The structure of a BSG usually must establish a series of managerial information that require the player’s attention, and at the same time, provide enough elements for their success in the experience with the tool. The sensing of these behaviors through ET allows us to understand how the player takes advantage, or not, of the potential offered by the game from the control of the saccades and eye fixations. Other features such as heat maps identify levels of more or less involvement in certain screens in analyzing what sustains attention and motivation.

    4. Conclusions

    In the search for possible connections between the selected studies, what draws a lot of attention is the recurrent use of the term performance. By analyzing this common point, it is clear that it is a guide for investigations that establish relations between the measurements provided by sensors (TE or EEG) during the player’s achievement and his actual result in the game. At the same time that they prove the applicability of measuring devices in monitoring the experience of users with the SG, these researches point to contributions to the design of this learning tool. In each study, the adopted methodology seeks to prove, with the results obtained, aspects such as level of attention, mental effort, degree of stress, level of learning, perception of difficulty, flow, concentration, satisfaction, motivation, problem solving strategy and fatigue. In any aspect(s) addressed by the investigations, it is highlighted that the detection of signals occurs relatively simply and in real time, which significantly reduces the possibility of errors or inconsistent results. Data generation during the full game, made possible by these models of non-invasive data collection devices, is also a feature of all experimental investigations selected in this SR that should be adopted in experiments with BSG. Monitoring how the player behaves over time at different difficulty levels, phases, screens and state changes offered by the game provides comparable data that lead to very consistent conclusions. These results allow to effectively establish which game elements influence the acquisition and retention of knowledge and skills.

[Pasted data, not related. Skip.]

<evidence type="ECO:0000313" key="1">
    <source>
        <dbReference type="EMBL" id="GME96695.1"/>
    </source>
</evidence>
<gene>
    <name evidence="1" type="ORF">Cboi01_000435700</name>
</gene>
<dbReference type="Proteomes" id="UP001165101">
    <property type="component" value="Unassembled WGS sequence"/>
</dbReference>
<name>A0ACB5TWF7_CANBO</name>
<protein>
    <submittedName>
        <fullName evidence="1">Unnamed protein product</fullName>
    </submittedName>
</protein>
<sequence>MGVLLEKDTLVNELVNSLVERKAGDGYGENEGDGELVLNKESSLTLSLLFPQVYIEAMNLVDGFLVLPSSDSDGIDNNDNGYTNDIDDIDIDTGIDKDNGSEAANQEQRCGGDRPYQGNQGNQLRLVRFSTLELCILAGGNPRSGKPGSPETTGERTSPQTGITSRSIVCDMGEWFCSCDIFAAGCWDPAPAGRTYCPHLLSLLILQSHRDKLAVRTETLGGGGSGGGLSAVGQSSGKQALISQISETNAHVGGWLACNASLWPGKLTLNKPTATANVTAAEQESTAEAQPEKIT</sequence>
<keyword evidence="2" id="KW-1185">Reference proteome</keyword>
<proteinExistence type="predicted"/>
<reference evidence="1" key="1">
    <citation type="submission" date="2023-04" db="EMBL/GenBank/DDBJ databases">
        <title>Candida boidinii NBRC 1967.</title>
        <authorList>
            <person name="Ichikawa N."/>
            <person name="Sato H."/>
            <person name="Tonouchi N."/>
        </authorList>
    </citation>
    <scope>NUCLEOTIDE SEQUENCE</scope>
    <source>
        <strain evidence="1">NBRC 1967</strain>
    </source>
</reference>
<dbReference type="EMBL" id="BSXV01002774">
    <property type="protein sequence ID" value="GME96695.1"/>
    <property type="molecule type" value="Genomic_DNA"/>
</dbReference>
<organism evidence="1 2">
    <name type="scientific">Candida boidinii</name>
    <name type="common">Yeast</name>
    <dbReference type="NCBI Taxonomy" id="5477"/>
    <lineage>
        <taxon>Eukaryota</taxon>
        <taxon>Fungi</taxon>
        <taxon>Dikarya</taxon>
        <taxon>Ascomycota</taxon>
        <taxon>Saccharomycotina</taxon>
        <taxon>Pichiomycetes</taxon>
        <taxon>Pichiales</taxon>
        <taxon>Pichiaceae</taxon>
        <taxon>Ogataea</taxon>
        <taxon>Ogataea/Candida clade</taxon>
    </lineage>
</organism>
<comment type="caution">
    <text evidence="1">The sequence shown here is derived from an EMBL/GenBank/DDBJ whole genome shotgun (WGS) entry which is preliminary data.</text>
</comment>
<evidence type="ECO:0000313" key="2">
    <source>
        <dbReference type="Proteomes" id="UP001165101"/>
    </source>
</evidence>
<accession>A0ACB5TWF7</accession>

The entry is from 10.3390/s21144810